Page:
The International Monetary Fund’s (IMF) involvement, as seen in various working papers (Cherif & Hasanov, 2019; Cherif et al., 2018; IMF, 2019), showcased the global community’s interest and support for Nigeria’s diversification efforts. The collaboration with international organizations brought invaluable expertise and financial support, reinforcing the significance of global partnerships in achieving economic diversification.

Statement of Problem

The period between 2015 and 2023 in Nigeria was marked by significant economic challenges, primarily stemming from the country’s heavy reliance on oil as the primary source of revenue (Aiyar, 2016; Cherif, 2021). Despite efforts to diversify the economy away from oil, a critical problem persisted throughout this period. The over-dependence on oil revenues left Nigeria vulnerable to fluctuations in global oil prices, exposing the economy to external shocks and hindering sustainable development (Cherif et al., 2016; IMF, 2019).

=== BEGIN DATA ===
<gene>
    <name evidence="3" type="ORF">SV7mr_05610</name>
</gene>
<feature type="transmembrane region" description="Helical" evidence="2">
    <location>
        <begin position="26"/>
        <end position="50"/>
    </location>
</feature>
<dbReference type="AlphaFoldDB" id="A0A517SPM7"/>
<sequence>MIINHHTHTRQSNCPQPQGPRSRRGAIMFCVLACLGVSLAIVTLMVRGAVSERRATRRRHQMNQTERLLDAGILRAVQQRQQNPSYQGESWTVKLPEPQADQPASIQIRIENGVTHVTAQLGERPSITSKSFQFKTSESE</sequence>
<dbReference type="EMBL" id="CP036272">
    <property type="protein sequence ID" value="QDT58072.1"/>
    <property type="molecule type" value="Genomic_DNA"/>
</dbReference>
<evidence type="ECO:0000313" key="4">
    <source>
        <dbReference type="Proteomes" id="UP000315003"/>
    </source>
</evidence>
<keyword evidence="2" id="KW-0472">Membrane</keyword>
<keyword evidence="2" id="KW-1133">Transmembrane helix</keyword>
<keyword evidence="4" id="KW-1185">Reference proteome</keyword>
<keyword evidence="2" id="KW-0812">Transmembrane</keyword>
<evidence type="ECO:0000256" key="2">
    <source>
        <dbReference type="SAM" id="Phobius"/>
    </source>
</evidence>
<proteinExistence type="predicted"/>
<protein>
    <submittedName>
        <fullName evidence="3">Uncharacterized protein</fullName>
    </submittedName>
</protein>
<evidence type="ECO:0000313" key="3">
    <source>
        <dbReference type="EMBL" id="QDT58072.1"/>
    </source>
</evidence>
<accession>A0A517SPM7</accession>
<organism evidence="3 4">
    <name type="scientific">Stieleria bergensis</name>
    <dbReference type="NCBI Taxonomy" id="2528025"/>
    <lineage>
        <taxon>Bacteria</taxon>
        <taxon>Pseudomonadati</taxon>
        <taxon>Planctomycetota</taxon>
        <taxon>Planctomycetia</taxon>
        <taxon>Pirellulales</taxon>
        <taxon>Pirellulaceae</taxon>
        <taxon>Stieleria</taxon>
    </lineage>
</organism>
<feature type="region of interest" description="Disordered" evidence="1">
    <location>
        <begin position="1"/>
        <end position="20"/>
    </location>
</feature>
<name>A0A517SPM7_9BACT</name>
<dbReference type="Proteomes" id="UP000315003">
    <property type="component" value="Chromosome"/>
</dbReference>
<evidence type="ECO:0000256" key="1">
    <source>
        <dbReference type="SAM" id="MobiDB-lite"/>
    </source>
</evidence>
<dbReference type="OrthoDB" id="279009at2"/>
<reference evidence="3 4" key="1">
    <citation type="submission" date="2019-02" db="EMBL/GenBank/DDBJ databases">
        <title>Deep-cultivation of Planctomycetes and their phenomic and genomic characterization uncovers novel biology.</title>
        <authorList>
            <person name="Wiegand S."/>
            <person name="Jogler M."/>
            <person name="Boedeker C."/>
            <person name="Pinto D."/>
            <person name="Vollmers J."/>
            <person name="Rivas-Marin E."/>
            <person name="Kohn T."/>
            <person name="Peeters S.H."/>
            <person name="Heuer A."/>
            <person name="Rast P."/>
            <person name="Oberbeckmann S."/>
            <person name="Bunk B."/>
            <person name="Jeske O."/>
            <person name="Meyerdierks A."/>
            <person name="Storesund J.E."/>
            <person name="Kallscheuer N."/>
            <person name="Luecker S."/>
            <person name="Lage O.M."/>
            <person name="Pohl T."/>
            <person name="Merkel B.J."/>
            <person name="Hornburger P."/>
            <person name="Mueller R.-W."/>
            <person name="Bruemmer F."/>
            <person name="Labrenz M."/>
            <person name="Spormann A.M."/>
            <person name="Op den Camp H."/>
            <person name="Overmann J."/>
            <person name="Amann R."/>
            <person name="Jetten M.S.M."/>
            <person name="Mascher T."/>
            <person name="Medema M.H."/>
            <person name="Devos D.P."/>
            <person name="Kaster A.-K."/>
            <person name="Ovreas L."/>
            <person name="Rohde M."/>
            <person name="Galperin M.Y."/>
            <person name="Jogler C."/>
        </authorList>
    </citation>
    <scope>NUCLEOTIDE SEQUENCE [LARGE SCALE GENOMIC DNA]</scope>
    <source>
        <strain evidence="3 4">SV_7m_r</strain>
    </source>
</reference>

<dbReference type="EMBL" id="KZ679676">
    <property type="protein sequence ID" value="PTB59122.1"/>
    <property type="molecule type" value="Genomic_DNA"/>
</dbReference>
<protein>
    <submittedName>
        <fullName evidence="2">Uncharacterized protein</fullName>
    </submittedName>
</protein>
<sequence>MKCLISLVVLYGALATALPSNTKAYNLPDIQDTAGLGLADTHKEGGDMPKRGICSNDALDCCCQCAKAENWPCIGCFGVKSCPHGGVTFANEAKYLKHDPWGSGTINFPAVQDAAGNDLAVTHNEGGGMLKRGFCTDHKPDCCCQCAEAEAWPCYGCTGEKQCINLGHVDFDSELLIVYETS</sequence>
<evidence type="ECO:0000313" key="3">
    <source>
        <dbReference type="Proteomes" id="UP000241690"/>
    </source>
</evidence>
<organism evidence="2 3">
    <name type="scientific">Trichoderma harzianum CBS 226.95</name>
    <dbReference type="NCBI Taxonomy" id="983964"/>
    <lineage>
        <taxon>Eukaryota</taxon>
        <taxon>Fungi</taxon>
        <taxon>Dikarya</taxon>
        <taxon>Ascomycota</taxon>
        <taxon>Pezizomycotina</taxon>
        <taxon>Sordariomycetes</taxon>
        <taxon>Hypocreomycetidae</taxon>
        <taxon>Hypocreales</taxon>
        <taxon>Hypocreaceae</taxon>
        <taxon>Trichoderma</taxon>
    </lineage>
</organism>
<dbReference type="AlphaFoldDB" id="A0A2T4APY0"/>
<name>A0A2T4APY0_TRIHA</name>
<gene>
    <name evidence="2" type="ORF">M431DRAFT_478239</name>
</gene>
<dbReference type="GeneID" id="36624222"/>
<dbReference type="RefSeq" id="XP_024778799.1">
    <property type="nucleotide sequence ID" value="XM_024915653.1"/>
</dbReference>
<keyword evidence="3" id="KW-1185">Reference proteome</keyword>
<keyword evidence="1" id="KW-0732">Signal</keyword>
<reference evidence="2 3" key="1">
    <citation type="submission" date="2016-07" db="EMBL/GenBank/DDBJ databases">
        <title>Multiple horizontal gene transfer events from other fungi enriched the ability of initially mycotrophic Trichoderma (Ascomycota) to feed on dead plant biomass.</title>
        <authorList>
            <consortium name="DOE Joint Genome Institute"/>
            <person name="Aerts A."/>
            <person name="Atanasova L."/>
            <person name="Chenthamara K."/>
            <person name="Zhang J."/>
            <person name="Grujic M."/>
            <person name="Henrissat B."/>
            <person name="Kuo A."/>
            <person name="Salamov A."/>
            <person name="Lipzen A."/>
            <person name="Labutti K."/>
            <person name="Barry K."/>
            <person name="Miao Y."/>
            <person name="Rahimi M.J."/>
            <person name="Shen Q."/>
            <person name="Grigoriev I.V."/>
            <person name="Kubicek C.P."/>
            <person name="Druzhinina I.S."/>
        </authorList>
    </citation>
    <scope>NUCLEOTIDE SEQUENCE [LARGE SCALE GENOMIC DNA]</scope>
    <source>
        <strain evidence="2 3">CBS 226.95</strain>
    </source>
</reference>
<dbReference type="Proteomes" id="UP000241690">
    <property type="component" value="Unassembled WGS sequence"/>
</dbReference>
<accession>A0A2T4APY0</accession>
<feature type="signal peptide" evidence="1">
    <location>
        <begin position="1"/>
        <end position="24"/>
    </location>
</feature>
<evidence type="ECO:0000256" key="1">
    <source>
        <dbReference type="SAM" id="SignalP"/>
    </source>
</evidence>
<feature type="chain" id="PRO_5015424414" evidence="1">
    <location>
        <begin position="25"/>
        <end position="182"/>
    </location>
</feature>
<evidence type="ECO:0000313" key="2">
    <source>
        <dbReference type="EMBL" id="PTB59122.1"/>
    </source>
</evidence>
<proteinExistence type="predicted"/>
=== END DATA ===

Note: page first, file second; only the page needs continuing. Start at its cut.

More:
The volatility of oil prices presented a substantial threat to Nigeria’s economic stability, leading to budget deficits, reduced government spending, and a lack of fiscal resilience (Cherif, 2021; IMF, 2019). The economic implications of such vulnerabilities were profound, affecting various sectors and impeding the government’s ability to meet its developmental goals (Bevan et al., 2019). The problem extended beyond mere economic challenges; it encompassed broader issues of institutional weaknesses, bureaucratic hurdles, and resistance to change within the existing political and economic structures (Bevan et al., 2019; Cherif & Hasanov, 2019).